Implied Powers of Congress Essay

Implied Powers of Congress Essay

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The United States Congress is the legislative branch of our government made up by the Senate and the House of Representatives. Our Congress, just as all branches of our government, derives its power from the US Constitution, specifically Article 1 section 8 which outlines the specific enumerated powers of Congress. This Article also outlines the implied powers of Congress. These implied powers include all things which are deemed necessary in order for Congress to carry out the jobs assigned to it by their enumerated powers.

There are several powers expressly given to Congress in Article 1 of the constitution. These expressed powers are basically a laundry list of Congressional duties. These include, but are not limited to, the power to lay and collect taxes, the power to borrow money on behalf of the United States credit, the power to coin money and regulate it's value, the power to declare war, the power to raise and support armies, the power to establish post offices and postal roads and the power to regulate commerce between the states, as well as with the Indian tribes and with foreign nations. These powers were given at this level of government by our forefather because they are important items that must be regulated at the national level. Imagine the chaos that would ensue if each state was able to coin it's own money and set the value themselves. While Congress may be responsible for things of great importance to our security and national economy “no one of the powers transferred to the federal government is unnecessary or improper”(Federalist No.45) and“The powers delegated by the proposed Constitution to the federal government are few and defined.” (Federalist No.45). This helps to ensure that Congress' power is k...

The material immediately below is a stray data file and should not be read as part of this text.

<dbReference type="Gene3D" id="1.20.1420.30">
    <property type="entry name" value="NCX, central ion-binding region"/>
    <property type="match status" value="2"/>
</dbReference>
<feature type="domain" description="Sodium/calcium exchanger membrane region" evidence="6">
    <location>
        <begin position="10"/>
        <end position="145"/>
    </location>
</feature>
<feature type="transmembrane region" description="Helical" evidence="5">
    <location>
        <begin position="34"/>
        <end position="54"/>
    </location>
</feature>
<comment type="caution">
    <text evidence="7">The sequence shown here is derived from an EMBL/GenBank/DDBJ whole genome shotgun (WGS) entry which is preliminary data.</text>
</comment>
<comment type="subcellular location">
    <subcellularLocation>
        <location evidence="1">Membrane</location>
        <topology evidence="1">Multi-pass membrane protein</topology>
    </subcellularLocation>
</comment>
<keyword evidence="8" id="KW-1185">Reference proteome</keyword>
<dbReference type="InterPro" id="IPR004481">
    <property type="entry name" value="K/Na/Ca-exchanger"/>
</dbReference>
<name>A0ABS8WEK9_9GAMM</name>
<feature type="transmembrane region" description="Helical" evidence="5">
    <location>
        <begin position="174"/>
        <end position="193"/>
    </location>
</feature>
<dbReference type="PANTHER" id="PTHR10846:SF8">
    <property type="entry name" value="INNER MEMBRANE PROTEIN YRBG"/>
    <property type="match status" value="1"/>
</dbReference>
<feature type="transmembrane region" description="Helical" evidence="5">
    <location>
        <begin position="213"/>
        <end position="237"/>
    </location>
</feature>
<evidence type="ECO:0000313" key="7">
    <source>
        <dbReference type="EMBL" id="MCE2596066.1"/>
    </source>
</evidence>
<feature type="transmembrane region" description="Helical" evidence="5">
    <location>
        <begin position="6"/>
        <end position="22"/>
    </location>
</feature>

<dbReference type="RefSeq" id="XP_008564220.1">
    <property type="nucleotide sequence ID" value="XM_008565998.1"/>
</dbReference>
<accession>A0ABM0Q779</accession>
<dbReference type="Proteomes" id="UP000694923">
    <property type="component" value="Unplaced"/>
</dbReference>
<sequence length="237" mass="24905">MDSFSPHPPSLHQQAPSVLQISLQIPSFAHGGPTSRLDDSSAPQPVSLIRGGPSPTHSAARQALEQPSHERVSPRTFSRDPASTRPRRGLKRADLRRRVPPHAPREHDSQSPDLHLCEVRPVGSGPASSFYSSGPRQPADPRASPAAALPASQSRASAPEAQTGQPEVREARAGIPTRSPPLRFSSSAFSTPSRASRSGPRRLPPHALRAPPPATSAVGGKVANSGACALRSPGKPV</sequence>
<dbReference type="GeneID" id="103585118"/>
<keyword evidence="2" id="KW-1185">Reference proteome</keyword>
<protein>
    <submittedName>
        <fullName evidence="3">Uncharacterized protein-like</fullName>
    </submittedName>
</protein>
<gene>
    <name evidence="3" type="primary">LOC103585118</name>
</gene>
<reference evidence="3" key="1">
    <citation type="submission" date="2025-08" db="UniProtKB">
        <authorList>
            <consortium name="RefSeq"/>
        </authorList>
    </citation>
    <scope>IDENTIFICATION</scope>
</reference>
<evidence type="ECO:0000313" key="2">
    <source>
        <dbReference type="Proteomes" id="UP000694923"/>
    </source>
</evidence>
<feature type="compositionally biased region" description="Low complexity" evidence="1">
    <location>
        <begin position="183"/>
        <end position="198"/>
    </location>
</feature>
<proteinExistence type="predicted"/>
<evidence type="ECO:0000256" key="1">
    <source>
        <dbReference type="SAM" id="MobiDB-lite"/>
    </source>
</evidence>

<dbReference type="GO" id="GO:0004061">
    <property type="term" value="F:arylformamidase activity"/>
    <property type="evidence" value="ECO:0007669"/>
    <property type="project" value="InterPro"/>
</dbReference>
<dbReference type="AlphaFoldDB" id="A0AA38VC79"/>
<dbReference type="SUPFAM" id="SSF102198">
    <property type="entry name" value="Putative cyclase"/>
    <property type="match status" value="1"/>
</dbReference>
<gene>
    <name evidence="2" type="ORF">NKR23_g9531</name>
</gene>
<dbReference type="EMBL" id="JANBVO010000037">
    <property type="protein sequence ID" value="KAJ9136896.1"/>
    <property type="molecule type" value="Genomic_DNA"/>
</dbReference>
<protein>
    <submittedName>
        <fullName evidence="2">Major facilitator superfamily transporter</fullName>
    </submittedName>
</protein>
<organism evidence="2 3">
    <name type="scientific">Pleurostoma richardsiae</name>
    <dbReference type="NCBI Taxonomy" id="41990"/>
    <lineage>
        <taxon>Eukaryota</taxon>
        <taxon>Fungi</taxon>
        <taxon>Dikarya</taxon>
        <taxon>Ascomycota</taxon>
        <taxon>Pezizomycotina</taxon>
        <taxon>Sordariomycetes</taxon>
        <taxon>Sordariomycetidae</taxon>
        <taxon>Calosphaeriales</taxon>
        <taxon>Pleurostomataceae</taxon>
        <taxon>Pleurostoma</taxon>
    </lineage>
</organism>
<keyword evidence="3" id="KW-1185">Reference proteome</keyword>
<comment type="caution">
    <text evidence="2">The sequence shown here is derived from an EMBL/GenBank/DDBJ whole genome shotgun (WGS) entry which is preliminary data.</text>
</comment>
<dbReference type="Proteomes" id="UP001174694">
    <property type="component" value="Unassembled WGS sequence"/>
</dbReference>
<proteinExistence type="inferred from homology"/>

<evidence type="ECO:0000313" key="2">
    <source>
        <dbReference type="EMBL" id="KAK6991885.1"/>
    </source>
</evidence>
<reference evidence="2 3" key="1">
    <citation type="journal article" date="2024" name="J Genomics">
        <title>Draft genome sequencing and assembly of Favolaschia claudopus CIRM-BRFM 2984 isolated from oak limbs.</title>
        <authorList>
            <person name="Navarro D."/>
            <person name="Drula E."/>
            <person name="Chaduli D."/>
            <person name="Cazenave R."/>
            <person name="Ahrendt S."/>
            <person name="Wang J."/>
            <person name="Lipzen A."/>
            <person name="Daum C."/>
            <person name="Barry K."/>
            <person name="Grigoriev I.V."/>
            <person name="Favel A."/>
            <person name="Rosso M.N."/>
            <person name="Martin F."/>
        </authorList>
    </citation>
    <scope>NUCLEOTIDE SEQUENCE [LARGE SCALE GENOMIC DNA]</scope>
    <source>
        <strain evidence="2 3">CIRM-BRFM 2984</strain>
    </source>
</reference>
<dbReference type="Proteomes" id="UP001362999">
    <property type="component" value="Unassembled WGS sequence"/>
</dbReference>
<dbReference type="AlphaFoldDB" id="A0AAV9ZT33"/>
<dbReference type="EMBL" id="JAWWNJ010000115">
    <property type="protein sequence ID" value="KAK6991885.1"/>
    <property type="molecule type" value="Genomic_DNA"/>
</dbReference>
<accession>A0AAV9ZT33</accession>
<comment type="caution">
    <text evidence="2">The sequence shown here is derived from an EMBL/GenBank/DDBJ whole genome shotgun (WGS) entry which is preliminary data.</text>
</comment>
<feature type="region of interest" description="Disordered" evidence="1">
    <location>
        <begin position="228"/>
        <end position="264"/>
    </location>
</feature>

... middle of paper ... to our benefit. Congress has several important and express responsibilities and while at times they may attempt to flex those powers in ways we don't agree with, or take the necessary and proper clause a little too liberally, we the people are always free to challenge them and utilize the powers given to us as free citizens to help decide how far those powers can really extend.

Works Cited

James Madison, The Federalist No. 45. Alleged Danger From the Powers of the Union to the State Governments Considered. Independent Journal Saturday, January 26, 1788
U.S. Constitution, article 1, section 8 clause 1
Gibbons v Ogden, 22 U.S. 1 (1824) Retrieved from

McCulloch v Maryland. 17 U.S. 316 (1819) Retrieved from

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